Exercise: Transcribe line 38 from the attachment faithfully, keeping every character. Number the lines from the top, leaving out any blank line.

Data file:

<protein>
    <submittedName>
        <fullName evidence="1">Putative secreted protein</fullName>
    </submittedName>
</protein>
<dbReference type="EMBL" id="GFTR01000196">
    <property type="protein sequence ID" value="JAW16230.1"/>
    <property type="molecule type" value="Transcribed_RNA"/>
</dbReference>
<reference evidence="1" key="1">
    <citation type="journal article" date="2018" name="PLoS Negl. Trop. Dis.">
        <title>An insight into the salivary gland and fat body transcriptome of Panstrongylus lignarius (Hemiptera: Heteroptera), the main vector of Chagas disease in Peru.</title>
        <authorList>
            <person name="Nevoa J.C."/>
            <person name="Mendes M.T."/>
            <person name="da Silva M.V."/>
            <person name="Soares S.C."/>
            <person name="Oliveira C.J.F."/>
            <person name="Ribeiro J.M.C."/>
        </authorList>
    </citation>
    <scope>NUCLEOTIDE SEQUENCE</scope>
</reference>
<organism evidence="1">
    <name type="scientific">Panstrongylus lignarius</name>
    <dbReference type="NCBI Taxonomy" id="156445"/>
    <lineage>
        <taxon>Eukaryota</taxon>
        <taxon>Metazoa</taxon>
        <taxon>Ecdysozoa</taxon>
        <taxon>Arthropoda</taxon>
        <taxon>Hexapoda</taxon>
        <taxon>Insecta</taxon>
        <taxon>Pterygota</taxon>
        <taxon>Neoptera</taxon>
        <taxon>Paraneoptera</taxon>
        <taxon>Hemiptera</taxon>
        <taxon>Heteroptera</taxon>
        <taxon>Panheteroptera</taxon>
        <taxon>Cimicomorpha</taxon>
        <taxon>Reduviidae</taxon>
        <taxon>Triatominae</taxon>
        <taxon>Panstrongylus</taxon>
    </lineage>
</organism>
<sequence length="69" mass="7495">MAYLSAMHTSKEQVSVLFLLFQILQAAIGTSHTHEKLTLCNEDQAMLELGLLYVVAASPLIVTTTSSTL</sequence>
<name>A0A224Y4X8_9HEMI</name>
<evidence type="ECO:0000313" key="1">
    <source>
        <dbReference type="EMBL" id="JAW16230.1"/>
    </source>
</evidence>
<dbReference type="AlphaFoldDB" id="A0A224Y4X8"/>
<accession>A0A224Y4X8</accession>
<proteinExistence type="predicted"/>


        <taxon>Heteroptera</taxon>